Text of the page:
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J Neurosci. 2010 Jan 20;30(3):885-93. doi: 10.1523/JNEUROSCI.3326-09.2010.

In the adult hippocampus, chronic nerve growth factor deprivation shifts GABAergic signaling from the hyperpolarizing to the depolarizing direction.

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Neuroscience Programme, International School for Advanced Studies, 34014 Trieste, Italy.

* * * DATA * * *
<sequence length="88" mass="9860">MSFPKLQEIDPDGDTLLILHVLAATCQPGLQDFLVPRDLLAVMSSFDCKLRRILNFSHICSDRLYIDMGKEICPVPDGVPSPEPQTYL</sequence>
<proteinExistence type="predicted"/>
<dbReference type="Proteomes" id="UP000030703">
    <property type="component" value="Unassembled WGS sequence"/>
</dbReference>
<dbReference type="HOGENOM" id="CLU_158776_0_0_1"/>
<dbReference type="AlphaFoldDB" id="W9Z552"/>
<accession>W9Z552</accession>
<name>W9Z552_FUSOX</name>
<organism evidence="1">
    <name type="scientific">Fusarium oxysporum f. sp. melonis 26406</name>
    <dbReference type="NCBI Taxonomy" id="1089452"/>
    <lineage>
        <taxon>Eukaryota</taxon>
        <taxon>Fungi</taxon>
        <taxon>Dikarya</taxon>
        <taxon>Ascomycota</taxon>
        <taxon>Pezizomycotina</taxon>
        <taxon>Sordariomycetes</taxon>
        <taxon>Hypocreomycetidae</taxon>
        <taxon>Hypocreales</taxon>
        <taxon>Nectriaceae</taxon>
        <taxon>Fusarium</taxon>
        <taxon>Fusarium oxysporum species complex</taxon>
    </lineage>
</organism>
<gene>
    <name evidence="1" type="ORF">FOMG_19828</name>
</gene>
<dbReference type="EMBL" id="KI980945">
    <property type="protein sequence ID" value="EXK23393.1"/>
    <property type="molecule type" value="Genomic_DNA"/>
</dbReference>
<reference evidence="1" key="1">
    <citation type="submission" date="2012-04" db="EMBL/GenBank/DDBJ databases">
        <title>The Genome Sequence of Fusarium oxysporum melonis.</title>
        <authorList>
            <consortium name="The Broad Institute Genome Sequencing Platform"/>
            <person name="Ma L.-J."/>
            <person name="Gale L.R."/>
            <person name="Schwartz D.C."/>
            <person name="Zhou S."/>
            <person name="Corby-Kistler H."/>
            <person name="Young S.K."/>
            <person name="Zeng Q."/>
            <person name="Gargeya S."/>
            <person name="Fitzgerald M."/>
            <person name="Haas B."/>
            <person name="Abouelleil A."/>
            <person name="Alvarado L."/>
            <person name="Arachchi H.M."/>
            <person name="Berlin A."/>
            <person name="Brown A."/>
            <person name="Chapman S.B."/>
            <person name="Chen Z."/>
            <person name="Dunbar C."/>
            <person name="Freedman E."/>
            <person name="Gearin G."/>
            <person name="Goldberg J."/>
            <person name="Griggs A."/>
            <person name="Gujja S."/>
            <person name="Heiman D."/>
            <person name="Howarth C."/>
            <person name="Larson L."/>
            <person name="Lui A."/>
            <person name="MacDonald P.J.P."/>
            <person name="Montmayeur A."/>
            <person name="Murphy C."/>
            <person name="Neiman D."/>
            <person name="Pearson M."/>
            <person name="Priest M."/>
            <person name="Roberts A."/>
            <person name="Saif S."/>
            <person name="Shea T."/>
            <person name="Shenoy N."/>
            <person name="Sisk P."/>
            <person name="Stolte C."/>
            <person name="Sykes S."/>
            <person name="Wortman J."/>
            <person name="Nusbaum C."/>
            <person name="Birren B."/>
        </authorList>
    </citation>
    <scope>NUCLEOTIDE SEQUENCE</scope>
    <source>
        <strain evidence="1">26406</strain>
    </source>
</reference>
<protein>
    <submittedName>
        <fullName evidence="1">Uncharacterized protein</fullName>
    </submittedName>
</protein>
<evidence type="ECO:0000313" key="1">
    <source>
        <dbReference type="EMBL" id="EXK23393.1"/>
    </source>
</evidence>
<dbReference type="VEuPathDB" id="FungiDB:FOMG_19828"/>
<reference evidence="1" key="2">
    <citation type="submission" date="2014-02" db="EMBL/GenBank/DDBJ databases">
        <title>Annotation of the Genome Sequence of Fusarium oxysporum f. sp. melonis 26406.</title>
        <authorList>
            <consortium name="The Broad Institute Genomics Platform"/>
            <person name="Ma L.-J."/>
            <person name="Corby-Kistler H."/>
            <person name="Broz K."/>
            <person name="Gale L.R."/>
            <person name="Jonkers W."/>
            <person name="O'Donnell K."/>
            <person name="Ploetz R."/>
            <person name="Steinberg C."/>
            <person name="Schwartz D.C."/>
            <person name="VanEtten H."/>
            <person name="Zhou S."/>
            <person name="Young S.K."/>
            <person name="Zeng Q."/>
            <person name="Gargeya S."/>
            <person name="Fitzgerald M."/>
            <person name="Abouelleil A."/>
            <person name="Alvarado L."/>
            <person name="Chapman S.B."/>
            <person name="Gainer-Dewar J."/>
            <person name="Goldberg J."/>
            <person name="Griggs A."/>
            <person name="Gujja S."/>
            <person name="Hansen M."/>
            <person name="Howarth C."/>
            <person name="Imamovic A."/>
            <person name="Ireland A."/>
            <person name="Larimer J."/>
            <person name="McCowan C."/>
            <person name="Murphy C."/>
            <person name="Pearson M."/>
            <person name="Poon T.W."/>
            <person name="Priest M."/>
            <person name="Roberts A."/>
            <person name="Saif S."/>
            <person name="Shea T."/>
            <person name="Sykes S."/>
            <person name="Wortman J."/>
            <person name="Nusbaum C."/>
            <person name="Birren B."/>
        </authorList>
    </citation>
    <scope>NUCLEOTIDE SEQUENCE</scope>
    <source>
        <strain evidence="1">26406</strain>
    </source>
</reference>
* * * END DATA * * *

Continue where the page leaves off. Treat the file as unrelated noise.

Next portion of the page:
GABA, the main inhibitory transmitter in adulthood, early in postnatal development exerts a depolarizing and excitatory action. This effect, which results from a high intracellular chloride concentration ([Cl(-)](i)), promotes neuronal growth and synaptogenesis. During the second postnatal week, the developmental regulated expression of the cation-chloride cotransporter KCC2 accounts for the shift of GABA from the depolarizing to the hyperpolarizing direction. Changes in chloride homeostasis associated with high [Cl(-)](i) have been found in several neurological disorders, including temporal lobe epilepsy. Here, we report that, in adult transgenic mice engineered to express recombinant neutralizing anti-nerve growth factor antibodies (AD11 mice), GABA became depolarizing and excitatory. AD11 mice exhibit a severe deficit of the cholinergic function associated with an age-dependent progressive neurodegenerative pathology resembling that observed in Alzheimer patients. Thus, in hippocampal slices obtained from 6-month-old AD11 (but not wild-type) mice, the GABA(A) agonist isoguvacine significantly increased the firing of CA1 principal cells and, at the network level, the frequency of multiunit activity recorded with extracellular electrodes. In addition, in AD11 mice, the reversal of GABA(A)-mediated postsynaptic currents and of GABA-evoked single-channel currents were positive with respect to the resting membrane potential as estimated in perforated patch and cell attached recordings, respectively. Real-time quantitative reverse transcription-PCR and immunocytochemical experiments revealed a reduced expression of mRNA encoding for Kcc2 and of the respective protein. This novel mechanism may represent a homeostatic response that counterbalances within the hippocampal network the Alzheimer-like neurodegenerative pathology found in AD11 mice.

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